Laura Sydell

Laura Sydell fell in love with the intimate storytelling qualities of radio, which combined her passion for theatre and writing with her addiction to news. She's covered politics, arts, media, religion, entrepreneurship, and most recently she became the Arts & Technology Correspondent for the NPR newsmagazines All Things Considered, Morning Edition, and Weekend Edition.

Sydell considers it incredibly exciting to be reporting on the ways in which technology is changing our culture. She enjoys telling the stories of everyone from high-profile CEOs, to small inventors such as a Berkeley man who developed a revolutionary book-binding machine in his basement that could transform the publishing industry. She sees the beat as an opportunity to help listeners understand how technology is changing the way we create and live.

As a senior technology reporter on Public Radio International's Marketplace, Sydell looked at the human impact of new technologies and the personalities behind the Silicon Valley boom and bust.

Before coming to San Francisco, Sydell was based in New York City where she worked as a reporter for NPR member station WNYC. There, her reports on race relations, city politics, and arts won numerous awards from The Newswomen's Club of New York, The New York Press Club, The Society of Professional Journalists, and others. She has also produced long-form radio documentaries that focused on individuals whose life experiences turned them into activists. American Women in Radio and Television, The National Federation of Community Broadcasters, and Women in Communications have all honored her documentary work.

After finishing a one-year fellowship with the National Arts Journalism Program at Columbia University, Sydell came to San Francisco as a teaching fellow at the Graduate School of Journalism at University of California, Berkeley.

Among her all-time favorite pieces are her profile of a private eye who found a way to incorporate Buddhist faith into her job by working exclusively on death penalty cases, and the story of a mother's devotion to a son charged with a brutal murder and the bus that carries her and others with incarcerated family members from New York City to a prison upstate.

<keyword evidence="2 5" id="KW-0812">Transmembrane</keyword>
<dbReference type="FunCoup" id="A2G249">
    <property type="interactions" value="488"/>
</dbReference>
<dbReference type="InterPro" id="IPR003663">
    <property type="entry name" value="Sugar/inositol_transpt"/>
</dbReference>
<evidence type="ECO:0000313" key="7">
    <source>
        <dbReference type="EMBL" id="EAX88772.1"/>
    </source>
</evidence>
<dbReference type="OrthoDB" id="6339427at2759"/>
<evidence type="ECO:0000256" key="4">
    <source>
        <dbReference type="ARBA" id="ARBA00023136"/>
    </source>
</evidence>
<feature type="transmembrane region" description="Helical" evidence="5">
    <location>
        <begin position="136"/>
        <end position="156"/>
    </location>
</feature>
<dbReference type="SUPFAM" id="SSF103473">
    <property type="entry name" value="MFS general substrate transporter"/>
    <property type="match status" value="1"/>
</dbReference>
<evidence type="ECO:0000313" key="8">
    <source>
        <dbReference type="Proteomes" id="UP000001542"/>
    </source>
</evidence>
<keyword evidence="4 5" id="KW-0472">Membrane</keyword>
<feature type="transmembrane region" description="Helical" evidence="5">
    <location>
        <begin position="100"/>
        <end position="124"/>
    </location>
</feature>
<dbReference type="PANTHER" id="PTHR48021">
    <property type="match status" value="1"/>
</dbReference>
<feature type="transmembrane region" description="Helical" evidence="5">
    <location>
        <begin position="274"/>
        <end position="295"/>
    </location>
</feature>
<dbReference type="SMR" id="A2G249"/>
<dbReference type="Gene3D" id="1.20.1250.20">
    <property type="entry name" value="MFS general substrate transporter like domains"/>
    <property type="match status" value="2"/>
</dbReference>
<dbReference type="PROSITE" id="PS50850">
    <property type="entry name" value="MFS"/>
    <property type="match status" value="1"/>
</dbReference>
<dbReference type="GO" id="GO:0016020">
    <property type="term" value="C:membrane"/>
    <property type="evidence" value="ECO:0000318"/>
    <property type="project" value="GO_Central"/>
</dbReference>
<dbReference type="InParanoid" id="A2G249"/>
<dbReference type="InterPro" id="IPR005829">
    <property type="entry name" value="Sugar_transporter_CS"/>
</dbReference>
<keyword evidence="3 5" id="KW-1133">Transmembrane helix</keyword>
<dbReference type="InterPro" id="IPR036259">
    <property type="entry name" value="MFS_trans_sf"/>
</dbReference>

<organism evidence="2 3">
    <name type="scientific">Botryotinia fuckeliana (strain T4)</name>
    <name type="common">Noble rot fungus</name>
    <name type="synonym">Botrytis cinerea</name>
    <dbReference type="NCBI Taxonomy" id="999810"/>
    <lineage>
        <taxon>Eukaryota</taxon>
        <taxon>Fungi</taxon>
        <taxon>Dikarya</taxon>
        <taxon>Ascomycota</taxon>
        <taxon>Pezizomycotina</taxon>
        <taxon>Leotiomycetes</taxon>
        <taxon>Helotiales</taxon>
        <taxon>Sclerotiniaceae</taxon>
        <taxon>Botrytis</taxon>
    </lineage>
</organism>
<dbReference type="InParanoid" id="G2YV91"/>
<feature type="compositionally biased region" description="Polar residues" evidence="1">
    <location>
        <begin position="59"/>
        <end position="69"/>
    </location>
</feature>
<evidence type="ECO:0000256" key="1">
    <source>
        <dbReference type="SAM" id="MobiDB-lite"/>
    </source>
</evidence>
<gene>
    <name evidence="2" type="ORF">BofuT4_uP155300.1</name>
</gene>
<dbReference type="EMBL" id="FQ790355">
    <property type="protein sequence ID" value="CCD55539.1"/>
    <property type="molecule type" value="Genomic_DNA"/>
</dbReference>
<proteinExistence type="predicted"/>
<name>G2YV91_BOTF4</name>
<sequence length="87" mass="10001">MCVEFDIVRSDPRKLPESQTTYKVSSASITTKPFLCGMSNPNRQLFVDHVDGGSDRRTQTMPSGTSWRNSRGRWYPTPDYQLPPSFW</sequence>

Sydell has a bachelor's degree from William Smith College in Geneva, New York, and a J.D. from Yeshiva University's Cardozo School of Law. She lives in San Francisco and laments the fact that she is too busy to have a dog.

 

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2:57pm

Mon September 9, 2013
Law

Basic Internet Economics At Stake In Net Neutrality Suit

Originally published on Tue September 10, 2013 3:20 pm

Transcript

ROBERT SIEGEL, HOST:

From NPR News, this is ALL THINGS CONSIDERED. I'm Robert Siegel.

AUDIE CORNISH, HOST:

And I'm Audie Cornish. Time now for All Tech Considered.

(SOUNDBITE OF THEME MUSIC)

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3:24pm

Fri August 30, 2013
All Tech Considered

Taking The Battle Against Patent Trolls To The Public

Originally published on Fri August 30, 2013 5:01 pm

A group of technology and retail groups is beginning a national ad campaign targeting so-called patent trolls.
The Internet Association, National Restaurant Association, National Retail Federation and Food Marketing Institute

Patent trolls — a term known more among geeks than the general public — are about to be the target of a national ad campaign. Beginning Friday, a group of retail trade organizations is launching a radio and print campaign in 17 states.

They want to raise awareness of a problem they say is draining resources from business and raising prices for consumers.

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2:43pm

Tue August 20, 2013
All Tech Considered

How Vine Settled On 6 Seconds

Originally published on Tue August 20, 2013 6:53 pm

About a year since launching, Vine says it has more than 40 million registered users.
Emmanuel Dunand AFP/Getty Images

Six seconds isn't a lot of time. If you were to read this sentence out loud, by the time you finished, six seconds would be up. But the brevity of Vine, the app that lets users make and share six-second video clips, has attracted 40 million registered users since its January 2013 launch.

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4:58pm

Mon August 19, 2013
All Tech Considered

Combining The Nation's Digitized Libraries, All In One Place

The San Francisco Public Library has been digitizing its historical document collections for years, including the scrapbooks of famed homicide detective Theodore Kytka. The SFPL is among scores of libraries and archives adding their digital collections to the DPLA.
Via San Francisco Public Library

Part of a series, Keys To The Whole World: American Public Libraries

Buried in the archives of America's public and academic libraries are historical treasures — old papers, photos and records — that flesh out a detailed picture of our past.

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3:28am

Wed August 7, 2013
All Tech Considered

Amazon Enters Art World; Galleries Say They Aren't Worried

Originally published on Wed August 7, 2013 9:35 am

Amazon said its new art marketplace will provide access to more than 40,000 works of art from at least 150 galleries and dealers.
Amazon.com

Local record and book shops have been disappearing as the market for music and literature moves online. In the past few years, there's been a growth in sites that sell fine art on the Internet. On Tuesday, Amazon joined that market. But in this case, many brick and mortar galleries aren't seeing the Internet as a threat.

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